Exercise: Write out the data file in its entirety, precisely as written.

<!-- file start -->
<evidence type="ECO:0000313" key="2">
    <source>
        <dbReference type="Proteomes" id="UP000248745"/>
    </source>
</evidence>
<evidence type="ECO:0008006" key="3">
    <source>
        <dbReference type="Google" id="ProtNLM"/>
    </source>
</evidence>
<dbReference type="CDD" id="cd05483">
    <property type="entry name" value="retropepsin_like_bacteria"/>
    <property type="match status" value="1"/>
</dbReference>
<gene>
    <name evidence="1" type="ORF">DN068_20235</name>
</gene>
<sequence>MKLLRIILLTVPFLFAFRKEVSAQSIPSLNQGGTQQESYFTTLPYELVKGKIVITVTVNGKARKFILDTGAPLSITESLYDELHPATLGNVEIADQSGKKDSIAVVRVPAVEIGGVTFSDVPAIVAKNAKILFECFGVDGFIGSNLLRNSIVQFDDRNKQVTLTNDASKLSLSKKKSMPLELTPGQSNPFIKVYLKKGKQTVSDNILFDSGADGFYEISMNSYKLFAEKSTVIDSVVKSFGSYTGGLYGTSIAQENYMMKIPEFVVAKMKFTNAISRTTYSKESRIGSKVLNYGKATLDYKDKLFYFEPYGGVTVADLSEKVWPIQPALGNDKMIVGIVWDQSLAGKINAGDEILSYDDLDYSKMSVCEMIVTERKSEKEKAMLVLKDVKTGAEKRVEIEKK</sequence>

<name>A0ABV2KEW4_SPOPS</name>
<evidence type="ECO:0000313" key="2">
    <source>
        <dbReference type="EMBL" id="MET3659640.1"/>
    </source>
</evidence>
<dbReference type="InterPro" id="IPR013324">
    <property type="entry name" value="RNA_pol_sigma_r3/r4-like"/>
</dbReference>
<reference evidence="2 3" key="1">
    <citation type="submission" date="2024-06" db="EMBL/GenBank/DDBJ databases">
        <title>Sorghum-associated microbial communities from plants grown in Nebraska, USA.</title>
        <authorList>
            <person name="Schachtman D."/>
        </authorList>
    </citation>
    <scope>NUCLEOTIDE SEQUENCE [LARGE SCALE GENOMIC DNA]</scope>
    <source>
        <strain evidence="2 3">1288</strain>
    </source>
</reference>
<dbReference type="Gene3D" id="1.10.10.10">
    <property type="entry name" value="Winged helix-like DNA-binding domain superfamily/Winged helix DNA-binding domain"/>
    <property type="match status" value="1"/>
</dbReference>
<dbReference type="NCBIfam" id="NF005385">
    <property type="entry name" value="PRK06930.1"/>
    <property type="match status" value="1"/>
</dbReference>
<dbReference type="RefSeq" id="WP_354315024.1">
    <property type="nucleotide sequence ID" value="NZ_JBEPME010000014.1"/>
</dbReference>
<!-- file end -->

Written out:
<evidence type="ECO:0000313" key="2">
    <source>
        <dbReference type="Proteomes" id="UP000248745"/>
    </source>
</evidence>
<evidence type="ECO:0008006" key="3">
    <source>
        <dbReference type="Google" id="ProtNLM"/>
    </source>
</evidence>
<dbReference type="CDD" id="cd05483">
    <property type="entry name" value="retropepsin_like_bacteria"/>
    <property type="match status" value="1"/>
</dbReference>
<gene>
    <name evidence="1" type="ORF">DN068_20235</name>
</gene>
<sequence>MKLLRIILLTVPFLFAFRKEVSAQSIPSLNQGGTQQESYFTTLPYELVKGKIVITVTVNGKARKFILDTGAPLSITESLYDELHPATLGNVEIADQSGKKDSIAVVRVPAVEIGGVTFSDVPAIVAKNAKILFECFGVDGFIGSNLLRNSIVQFDDRNKQVTLTNDASKLSLSKKKSMPLELTPGQSNPFIKVYLKKGKQTVSDNILFDSGADGFYEISMNSYKLFAEKSTVIDSVVKSFGSYTGGLYGTSIAQENYMMKIPEFVVAKMKFTNAISRTTYSKESRIGSKVLNYGKATLDYKDKLFYFEPYGGVTVADLSEKVWPIQPALGNDKMIVGIVWDQSLAGKINAGDEILSYDDLDYSKMSVCEMIVTERKSEKEKAMLVLKDVKTGAEKRVEIEKK</sequence>

<name>A0ABV2KEW4_SPOPS</name>
<evidence type="ECO:0000313" key="2">
    <source>
        <dbReference type="EMBL" id="MET3659640.1"/>
    </source>
</evidence>
<dbReference type="InterPro" id="IPR013324">
    <property type="entry name" value="RNA_pol_sigma_r3/r4-like"/>
</dbReference>
<reference evidence="2 3" key="1">
    <citation type="submission" date="2024-06" db="EMBL/GenBank/DDBJ databases">
        <title>Sorghum-associated microbial communities from plants grown in Nebraska, USA.</title>
        <authorList>
            <person name="Schachtman D."/>
        </authorList>
    </citation>
    <scope>NUCLEOTIDE SEQUENCE [LARGE SCALE GENOMIC DNA]</scope>
    <source>
        <strain evidence="2 3">1288</strain>
    </source>
</reference>
<dbReference type="Gene3D" id="1.10.10.10">
    <property type="entry name" value="Winged helix-like DNA-binding domain superfamily/Winged helix DNA-binding domain"/>
    <property type="match status" value="1"/>
</dbReference>
<dbReference type="NCBIfam" id="NF005385">
    <property type="entry name" value="PRK06930.1"/>
    <property type="match status" value="1"/>
</dbReference>
<dbReference type="RefSeq" id="WP_354315024.1">
    <property type="nucleotide sequence ID" value="NZ_JBEPME010000014.1"/>
</dbReference>